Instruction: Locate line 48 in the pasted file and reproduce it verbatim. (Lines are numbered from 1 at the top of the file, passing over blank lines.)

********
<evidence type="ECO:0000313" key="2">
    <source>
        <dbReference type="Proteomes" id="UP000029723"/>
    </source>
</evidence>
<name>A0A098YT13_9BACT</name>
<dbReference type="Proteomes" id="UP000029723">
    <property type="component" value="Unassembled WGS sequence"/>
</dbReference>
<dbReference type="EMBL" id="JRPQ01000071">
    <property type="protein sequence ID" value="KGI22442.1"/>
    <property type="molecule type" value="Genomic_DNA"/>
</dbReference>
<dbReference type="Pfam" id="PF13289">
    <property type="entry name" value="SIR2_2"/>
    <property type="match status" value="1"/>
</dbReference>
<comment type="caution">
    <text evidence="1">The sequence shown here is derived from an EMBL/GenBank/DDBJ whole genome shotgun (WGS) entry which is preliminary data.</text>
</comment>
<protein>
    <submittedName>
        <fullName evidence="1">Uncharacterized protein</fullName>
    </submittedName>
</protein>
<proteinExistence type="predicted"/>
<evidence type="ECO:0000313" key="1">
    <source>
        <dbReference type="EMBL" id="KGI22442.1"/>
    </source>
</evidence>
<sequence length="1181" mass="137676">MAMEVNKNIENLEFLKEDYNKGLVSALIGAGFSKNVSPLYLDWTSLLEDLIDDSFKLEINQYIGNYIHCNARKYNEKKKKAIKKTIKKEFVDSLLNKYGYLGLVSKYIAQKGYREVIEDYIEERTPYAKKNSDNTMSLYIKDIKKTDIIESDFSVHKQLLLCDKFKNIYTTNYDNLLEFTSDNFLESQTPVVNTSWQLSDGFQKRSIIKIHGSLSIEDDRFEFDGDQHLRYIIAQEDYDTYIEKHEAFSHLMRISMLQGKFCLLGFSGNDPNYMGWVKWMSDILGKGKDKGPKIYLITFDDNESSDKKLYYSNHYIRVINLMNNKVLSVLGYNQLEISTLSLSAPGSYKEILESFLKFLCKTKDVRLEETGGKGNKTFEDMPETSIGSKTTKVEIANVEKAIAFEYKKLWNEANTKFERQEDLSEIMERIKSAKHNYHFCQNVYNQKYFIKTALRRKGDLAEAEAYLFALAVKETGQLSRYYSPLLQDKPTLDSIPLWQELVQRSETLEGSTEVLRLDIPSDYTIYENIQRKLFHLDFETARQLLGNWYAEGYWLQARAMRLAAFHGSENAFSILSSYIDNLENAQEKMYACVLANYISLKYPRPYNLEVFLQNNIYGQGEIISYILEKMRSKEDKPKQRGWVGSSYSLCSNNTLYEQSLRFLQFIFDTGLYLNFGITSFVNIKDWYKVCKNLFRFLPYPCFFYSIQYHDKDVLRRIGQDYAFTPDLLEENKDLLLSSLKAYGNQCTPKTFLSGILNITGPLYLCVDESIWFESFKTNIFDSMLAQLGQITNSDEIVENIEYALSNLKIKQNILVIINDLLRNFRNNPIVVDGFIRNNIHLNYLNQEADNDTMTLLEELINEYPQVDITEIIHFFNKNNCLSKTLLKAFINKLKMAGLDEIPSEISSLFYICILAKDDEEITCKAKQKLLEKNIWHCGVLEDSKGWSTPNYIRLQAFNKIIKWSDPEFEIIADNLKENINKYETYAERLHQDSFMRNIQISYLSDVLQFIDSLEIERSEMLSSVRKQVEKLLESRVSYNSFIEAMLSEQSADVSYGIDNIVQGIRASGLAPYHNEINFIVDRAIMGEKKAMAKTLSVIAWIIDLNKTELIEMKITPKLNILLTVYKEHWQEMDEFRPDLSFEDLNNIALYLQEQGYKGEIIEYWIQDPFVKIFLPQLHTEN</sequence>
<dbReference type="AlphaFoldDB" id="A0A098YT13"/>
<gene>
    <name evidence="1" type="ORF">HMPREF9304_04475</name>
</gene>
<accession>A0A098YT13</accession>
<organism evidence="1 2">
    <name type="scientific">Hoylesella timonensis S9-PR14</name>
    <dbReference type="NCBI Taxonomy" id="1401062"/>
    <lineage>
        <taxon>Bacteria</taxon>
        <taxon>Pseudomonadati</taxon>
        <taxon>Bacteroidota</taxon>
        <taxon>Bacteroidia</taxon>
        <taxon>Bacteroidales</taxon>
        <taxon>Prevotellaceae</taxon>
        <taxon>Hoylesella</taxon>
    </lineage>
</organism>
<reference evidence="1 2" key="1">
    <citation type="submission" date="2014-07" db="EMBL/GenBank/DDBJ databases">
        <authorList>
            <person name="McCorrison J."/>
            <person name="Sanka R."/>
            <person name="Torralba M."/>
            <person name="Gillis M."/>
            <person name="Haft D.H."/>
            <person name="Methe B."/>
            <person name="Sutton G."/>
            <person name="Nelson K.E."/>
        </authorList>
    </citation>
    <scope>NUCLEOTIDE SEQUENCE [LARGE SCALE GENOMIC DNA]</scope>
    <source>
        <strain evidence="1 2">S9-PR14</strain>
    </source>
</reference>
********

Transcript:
        <taxon>Hoylesella</taxon>